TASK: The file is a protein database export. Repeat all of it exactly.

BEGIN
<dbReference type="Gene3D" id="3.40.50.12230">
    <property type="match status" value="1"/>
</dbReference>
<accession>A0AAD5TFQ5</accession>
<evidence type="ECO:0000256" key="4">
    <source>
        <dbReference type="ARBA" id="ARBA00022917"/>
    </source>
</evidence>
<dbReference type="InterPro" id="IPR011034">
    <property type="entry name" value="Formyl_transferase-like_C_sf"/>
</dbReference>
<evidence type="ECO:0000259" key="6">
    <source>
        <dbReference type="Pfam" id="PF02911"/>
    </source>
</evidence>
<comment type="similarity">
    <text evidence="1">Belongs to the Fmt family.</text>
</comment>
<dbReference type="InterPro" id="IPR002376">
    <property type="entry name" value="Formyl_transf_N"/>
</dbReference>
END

<dbReference type="Gene3D" id="3.40.50.12230">
    <property type="match status" value="1"/>
</dbReference>
<accession>A0AAD5TFQ5</accession>
<evidence type="ECO:0000256" key="4">
    <source>
        <dbReference type="ARBA" id="ARBA00022917"/>
    </source>
</evidence>
<dbReference type="InterPro" id="IPR011034">
    <property type="entry name" value="Formyl_transferase-like_C_sf"/>
</dbReference>
<evidence type="ECO:0000259" key="6">
    <source>
        <dbReference type="Pfam" id="PF02911"/>
    </source>
</evidence>
<comment type="similarity">
    <text evidence="1">Belongs to the Fmt family.</text>
</comment>
<dbReference type="InterPro" id="IPR002376">
    <property type="entry name" value="Formyl_transf_N"/>
</dbReference>